Q: Future Strategy and Market Trends: With a significant number of organizations considering distributed cloud as mission-critical, how does Akamai plan to evolve its services to meet these growing strategic needs? What future trends in the adoption of distributed cloud do you foresee?
Michael Kleef: One could argue we’ve been evolving to this for the past twenty-five years. We began as a content delivery network, added world class security to our portfolio, and – with the acquisition of Linode – layered powerful cloud computing services on top of that foundation.
We rolled out over a dozen cloud computing regions over the course of the year that all feature a new architecture design and hardware configuration to enable high-performance, scalable cloud resources to meet the needs of workloads that require lower-latency and true global scalability. And we’re only getting started.
When we look at the cloud, we see it as more than just racks of servers in a building. We know the power of the cloud is in the connections between the dots on the map. And that’s something Akamai does better than anyone. Because we’ve been connecting and securing those dots for some of the world’s biggest brands for the past two decades.
Q: Vision for the Distributed Cloud’s Future: Finally, looking towards the next decade, how do you envision the role of distributed cloud evolving, and what technological innovations or industry trends do you believe will shape its future development?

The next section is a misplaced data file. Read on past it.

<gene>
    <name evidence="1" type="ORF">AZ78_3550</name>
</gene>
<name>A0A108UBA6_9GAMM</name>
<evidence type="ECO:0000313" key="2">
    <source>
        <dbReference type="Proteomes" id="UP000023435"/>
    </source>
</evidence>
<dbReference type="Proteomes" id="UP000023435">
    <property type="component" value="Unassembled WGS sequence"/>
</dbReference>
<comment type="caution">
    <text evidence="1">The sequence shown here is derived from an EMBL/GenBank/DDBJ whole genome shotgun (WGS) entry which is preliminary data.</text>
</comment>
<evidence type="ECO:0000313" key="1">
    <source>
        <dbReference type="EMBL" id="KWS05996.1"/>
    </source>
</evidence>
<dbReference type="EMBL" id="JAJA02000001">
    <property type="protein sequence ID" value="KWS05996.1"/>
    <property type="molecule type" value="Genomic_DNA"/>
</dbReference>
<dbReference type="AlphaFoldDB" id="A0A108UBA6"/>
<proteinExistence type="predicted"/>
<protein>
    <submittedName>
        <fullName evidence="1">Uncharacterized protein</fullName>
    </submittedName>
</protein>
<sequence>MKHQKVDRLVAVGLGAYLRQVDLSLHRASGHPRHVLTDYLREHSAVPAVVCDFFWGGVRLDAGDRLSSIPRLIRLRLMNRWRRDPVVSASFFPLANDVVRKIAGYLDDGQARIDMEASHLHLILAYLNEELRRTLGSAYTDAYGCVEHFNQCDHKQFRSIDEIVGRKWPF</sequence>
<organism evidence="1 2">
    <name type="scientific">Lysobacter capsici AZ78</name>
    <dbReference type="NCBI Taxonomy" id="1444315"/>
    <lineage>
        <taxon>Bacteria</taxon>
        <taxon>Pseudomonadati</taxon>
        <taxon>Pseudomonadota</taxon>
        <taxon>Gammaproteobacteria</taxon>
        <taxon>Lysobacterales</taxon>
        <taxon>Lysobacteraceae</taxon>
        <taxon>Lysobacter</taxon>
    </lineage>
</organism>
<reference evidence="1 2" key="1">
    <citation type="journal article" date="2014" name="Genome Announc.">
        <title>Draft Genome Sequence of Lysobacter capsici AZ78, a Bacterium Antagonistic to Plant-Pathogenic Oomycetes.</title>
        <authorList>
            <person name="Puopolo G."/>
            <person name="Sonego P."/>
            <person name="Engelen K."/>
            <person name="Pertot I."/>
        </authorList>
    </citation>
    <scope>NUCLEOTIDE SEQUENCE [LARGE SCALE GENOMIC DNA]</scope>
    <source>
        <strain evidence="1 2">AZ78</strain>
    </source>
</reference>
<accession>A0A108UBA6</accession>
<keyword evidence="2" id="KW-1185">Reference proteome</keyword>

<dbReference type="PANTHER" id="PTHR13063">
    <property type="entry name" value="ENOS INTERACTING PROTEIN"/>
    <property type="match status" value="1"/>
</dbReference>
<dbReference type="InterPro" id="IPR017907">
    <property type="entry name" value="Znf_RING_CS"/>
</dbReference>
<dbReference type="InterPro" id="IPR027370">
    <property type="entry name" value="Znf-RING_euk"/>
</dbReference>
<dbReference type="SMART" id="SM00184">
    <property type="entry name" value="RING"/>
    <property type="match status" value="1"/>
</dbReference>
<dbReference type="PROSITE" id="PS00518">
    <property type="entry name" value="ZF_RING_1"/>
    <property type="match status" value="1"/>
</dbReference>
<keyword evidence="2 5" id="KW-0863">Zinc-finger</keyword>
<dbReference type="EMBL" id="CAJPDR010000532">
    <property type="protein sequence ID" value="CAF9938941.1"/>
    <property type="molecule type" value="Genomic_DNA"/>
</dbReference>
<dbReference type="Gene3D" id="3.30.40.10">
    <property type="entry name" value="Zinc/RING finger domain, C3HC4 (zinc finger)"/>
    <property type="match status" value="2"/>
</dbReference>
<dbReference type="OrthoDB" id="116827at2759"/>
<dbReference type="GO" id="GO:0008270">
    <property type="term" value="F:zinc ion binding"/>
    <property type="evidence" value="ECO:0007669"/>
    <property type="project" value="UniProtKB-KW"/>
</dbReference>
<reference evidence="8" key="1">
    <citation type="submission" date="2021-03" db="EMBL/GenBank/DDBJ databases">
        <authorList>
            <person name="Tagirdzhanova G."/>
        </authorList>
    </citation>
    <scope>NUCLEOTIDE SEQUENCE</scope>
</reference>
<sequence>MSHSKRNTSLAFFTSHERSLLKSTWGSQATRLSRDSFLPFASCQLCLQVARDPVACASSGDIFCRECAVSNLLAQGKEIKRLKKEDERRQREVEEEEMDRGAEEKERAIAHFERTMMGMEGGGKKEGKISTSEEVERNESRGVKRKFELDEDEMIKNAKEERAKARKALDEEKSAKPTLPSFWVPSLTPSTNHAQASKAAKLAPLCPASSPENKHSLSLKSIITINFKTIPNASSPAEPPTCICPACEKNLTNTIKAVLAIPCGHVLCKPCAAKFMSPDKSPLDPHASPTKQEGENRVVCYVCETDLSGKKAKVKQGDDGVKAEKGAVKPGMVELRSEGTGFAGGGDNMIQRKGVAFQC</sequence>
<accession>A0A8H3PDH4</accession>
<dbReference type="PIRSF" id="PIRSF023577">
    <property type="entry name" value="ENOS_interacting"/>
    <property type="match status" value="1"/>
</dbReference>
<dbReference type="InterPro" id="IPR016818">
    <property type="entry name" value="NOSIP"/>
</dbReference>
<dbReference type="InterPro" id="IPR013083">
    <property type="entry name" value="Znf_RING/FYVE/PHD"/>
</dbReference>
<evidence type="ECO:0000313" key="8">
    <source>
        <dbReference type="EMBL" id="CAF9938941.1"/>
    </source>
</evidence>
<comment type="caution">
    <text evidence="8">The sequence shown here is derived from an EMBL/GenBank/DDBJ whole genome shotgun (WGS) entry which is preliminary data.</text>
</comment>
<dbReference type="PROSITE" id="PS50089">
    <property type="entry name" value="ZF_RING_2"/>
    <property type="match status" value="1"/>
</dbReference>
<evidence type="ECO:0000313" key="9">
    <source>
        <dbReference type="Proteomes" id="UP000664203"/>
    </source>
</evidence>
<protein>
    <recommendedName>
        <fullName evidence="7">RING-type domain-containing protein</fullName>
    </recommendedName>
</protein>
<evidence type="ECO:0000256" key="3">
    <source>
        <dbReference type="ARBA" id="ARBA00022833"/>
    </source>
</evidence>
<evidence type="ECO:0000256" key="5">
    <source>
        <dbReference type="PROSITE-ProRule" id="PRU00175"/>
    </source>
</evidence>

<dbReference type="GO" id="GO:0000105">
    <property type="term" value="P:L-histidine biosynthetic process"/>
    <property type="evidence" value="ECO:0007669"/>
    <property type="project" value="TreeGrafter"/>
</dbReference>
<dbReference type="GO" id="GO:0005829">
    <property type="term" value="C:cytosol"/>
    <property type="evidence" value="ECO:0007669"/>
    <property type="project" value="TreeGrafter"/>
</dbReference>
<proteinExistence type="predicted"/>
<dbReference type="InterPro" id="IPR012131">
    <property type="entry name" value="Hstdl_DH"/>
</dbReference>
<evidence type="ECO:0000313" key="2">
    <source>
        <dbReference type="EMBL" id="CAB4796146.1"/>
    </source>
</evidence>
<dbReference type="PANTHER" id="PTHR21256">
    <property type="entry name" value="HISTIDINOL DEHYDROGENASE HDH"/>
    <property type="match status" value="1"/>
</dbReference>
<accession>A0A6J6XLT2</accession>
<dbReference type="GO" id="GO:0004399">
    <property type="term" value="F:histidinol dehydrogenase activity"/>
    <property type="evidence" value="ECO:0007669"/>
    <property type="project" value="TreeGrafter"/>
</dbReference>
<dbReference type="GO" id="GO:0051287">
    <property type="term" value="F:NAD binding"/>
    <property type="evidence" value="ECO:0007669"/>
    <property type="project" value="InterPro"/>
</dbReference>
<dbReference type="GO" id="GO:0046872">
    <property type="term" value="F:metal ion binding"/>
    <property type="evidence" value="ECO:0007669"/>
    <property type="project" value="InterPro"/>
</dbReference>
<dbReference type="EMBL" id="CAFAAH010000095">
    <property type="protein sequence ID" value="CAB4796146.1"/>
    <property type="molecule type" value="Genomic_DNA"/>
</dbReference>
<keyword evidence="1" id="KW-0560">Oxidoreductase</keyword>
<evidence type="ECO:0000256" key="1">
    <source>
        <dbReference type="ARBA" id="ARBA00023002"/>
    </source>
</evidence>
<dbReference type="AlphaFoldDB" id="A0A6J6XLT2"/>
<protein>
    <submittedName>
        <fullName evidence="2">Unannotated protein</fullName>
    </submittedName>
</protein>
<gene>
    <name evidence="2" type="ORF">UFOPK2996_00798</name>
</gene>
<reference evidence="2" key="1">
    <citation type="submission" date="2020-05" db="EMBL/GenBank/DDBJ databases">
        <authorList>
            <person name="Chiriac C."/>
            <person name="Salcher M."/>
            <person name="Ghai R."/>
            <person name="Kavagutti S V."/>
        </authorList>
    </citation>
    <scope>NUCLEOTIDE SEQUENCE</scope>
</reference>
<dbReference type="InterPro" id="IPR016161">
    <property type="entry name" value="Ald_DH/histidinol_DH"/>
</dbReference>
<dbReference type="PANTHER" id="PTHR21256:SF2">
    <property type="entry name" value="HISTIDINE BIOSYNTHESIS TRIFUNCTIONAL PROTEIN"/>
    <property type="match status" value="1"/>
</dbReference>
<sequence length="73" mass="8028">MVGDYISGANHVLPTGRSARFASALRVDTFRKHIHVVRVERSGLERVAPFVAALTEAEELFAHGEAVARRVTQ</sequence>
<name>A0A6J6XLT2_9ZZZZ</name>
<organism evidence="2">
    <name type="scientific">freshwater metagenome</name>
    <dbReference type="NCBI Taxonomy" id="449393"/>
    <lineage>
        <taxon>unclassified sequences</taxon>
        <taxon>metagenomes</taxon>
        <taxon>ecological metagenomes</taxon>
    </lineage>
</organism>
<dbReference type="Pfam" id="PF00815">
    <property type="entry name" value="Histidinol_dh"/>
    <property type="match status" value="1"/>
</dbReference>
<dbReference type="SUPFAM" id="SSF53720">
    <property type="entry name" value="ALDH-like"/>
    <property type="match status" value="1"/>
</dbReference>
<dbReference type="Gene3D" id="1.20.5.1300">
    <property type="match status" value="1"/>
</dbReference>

Michael Kleef: It’s going to be more critical for businesses to improve their user experience. Distributed cloud plays a key role in helping them do that. The current cloud got us to where we are today. No denying the incredible innovation it spurred. But customers need more – more reach, more scale, more connectivity – to succeed in the next decade. And that’s being driven by a combination of end user expectations for faster responsiveness and also escalating volumes of data being generated from apps, devices and IoT, which all has to be collected, stored, processed, and presented back. How do we scale that? It’s sure not going to be all done in mainframe-like hyperscaler regions. It will require workloads at the edge, where companies like Akamai excel.
As a result, these next ten years will also see a continuing shift to more open and portable workloads – such that services can move to where they are needed. Companies have already made the move to multicloud. That’s one of the reasons why cloud native technologies will be a critical piece to the cloud’s future.
As the research shows, the distributed cloud is happening and will only continue to evolve and grow as we enter this next era of technology.
Michael Kleef’s insights provide a clear understanding of the current state and future direction of cloud computing. His emphasis on the transition towards a more distributed, user-focused, and scalable cloud infrastructure highlights the evolving needs of businesses in the digital age. The insights from Akamai, a leader in cloud services, offer a valuable perspective for anyone looking to navigate the complex and ever-changing landscape of cloud technology. We thank Michael for his valuable contributions and look forward to seeing how his predictions and strategies unfold in the coming years.
By Randy Ferguson